The lavender blossoms of horsemint (also known as wild bergamot) were abundant at Forum Nature Area, in Columbia, this morning. A common member of the mint family, this wildflower is found throughout Missouri and across most of the country; the plant, up to three feet tall, favors open, sunny fields, prairies, glades and roadsides where it often grows in sizable stands.
The attractive flowers of horsemint, which bloom from late May through August, attract a wide variety of pollinators, including bees, moths, butterflies and hummingbirds; indeed, it is commonly planted in butterfly gardens. Humans have also been attracted to this wildflower, using it to make herbal tea that, it is claimed, offers a variety of medicinal benefits.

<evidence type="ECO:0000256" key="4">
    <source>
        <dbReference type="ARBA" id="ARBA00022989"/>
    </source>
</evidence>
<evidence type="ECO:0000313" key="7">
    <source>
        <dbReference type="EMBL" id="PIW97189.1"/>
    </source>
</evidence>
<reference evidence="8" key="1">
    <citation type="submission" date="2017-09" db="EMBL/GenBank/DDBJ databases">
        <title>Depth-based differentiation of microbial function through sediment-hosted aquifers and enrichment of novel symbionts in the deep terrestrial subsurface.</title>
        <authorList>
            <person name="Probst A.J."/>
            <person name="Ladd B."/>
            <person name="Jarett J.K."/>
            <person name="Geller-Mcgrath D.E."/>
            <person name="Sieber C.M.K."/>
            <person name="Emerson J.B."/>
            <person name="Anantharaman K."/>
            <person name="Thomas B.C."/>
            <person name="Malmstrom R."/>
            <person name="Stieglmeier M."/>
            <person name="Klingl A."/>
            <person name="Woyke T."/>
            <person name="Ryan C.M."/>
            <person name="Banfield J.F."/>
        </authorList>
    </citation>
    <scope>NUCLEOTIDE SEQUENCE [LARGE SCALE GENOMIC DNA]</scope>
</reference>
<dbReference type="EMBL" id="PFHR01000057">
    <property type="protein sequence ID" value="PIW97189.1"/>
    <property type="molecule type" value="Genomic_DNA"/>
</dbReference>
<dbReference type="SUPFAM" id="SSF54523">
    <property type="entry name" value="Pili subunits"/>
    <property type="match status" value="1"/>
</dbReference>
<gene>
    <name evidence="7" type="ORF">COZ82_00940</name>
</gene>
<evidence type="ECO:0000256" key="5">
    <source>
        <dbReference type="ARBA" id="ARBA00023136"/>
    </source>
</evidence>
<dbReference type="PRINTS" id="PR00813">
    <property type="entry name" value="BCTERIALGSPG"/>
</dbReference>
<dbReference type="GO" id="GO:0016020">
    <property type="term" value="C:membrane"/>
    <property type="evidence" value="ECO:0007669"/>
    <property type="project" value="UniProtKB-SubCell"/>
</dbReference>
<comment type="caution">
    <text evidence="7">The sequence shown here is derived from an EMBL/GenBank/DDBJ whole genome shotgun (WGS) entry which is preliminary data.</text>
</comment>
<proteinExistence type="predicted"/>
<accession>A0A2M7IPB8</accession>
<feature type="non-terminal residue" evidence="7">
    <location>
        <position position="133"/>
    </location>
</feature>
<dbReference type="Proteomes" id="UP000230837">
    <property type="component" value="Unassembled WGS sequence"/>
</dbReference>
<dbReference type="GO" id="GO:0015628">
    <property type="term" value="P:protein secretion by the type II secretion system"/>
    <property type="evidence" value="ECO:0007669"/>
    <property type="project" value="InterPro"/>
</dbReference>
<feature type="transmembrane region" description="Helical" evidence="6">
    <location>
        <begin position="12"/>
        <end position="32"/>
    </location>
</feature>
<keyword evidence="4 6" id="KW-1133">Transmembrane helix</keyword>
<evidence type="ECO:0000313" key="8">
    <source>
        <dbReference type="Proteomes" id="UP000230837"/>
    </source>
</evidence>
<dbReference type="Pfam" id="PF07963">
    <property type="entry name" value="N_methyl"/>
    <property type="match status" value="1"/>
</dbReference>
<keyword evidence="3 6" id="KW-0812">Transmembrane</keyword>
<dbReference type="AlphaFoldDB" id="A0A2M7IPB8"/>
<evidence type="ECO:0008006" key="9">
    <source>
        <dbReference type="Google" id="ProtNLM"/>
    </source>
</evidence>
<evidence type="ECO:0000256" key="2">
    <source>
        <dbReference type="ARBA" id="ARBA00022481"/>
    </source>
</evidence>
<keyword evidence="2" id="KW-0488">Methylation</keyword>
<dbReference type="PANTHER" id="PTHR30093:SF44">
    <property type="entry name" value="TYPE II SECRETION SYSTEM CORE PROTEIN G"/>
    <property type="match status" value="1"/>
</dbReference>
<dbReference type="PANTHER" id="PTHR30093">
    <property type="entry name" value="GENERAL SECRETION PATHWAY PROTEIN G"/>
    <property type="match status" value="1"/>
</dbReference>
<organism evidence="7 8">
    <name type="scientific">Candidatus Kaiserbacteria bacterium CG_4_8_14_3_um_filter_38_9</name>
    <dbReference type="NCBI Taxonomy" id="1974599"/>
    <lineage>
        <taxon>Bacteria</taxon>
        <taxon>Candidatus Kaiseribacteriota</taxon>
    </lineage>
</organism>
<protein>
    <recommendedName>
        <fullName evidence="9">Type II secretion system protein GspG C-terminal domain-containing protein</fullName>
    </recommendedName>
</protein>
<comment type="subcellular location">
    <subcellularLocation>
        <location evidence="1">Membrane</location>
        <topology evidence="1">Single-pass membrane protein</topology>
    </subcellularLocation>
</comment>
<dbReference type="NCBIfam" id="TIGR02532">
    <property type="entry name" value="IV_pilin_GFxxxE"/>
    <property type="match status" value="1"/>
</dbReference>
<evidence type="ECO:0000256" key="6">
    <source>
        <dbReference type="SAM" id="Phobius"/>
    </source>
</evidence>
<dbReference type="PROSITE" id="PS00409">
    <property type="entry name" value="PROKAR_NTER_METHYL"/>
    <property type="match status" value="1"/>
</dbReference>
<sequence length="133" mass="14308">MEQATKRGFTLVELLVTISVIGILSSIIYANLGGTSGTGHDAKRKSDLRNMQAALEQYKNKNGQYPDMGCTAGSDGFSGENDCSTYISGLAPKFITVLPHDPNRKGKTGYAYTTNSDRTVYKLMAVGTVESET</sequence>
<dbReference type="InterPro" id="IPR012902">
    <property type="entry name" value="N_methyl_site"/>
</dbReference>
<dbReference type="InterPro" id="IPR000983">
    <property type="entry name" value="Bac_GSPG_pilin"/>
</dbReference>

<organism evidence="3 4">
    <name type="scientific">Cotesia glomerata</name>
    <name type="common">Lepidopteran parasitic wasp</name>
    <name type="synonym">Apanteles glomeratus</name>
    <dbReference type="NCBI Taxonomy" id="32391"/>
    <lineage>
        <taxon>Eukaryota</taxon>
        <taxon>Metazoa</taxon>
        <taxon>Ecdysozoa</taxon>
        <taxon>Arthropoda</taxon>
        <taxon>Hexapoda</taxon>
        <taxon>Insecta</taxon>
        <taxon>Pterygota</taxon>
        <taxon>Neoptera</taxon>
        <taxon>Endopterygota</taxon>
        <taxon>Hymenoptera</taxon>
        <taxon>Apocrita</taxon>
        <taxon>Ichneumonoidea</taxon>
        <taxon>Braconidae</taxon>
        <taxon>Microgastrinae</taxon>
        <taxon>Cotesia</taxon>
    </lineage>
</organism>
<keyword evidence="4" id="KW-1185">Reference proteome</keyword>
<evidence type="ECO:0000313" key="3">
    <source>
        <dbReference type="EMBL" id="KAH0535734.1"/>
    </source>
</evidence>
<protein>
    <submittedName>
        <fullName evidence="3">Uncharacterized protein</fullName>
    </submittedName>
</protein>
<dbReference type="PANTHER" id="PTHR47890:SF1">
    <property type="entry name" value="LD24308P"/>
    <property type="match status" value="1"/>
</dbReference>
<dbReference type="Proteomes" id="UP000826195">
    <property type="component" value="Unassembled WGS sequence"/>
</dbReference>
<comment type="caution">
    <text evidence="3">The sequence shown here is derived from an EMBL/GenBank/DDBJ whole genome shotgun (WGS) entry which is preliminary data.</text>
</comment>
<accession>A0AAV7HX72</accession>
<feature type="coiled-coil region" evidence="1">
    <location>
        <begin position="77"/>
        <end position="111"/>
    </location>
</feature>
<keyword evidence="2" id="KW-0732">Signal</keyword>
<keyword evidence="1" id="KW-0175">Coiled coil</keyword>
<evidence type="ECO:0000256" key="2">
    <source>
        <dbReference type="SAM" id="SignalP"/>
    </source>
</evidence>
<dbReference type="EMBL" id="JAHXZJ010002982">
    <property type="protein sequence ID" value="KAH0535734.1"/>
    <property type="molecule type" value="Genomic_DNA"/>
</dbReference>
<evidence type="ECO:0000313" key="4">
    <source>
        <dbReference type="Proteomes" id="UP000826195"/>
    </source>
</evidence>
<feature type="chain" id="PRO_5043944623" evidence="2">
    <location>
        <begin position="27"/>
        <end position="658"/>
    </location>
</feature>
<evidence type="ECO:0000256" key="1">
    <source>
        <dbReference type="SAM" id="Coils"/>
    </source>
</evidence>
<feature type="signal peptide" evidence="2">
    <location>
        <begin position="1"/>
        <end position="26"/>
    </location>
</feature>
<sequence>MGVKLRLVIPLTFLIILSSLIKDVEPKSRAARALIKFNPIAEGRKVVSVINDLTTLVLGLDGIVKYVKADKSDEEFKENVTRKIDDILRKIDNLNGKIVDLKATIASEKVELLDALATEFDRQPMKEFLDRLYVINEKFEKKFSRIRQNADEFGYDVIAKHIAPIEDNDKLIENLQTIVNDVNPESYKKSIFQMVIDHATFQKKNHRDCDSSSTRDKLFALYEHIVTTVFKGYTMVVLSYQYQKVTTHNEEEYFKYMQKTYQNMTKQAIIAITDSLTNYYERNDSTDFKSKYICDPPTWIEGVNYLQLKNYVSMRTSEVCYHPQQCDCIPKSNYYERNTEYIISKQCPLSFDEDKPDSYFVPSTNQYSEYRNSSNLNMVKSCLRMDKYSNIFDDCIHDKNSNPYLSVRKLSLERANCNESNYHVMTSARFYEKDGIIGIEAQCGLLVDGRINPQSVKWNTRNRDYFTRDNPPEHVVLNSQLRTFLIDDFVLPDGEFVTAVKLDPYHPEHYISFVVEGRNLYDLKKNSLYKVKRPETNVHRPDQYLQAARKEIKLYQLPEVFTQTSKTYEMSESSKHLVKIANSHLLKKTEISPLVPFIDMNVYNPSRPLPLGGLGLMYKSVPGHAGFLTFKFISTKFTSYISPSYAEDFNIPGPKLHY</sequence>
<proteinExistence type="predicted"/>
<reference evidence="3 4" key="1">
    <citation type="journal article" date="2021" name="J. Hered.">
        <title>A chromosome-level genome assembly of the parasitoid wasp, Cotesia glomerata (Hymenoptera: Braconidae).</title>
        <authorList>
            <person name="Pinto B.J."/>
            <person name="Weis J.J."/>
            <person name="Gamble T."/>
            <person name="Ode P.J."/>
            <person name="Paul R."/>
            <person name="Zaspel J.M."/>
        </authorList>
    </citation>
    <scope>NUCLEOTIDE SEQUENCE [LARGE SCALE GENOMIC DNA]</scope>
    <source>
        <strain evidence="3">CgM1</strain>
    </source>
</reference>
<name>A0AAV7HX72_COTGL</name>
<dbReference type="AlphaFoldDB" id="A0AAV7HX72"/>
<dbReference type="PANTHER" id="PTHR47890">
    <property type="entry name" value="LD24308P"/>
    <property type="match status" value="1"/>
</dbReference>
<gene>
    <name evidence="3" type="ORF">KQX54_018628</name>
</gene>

In addition to the horsemint, yellow and purple coneflowers, prairie blazing star, showy milkweed and Queen Ann's lace adorned the Hinkson Creek floodplain this morning. Painted turtles lounged along the seasonal lake, bullfrogs and green frogs called from the marshy shores and young toadlets hopped across the graveled path, oblivious of the human and canine traffic. Birds of note included indigo buntings, eastern bluebirds, common yellowthroats and yellow-billed cuckoos.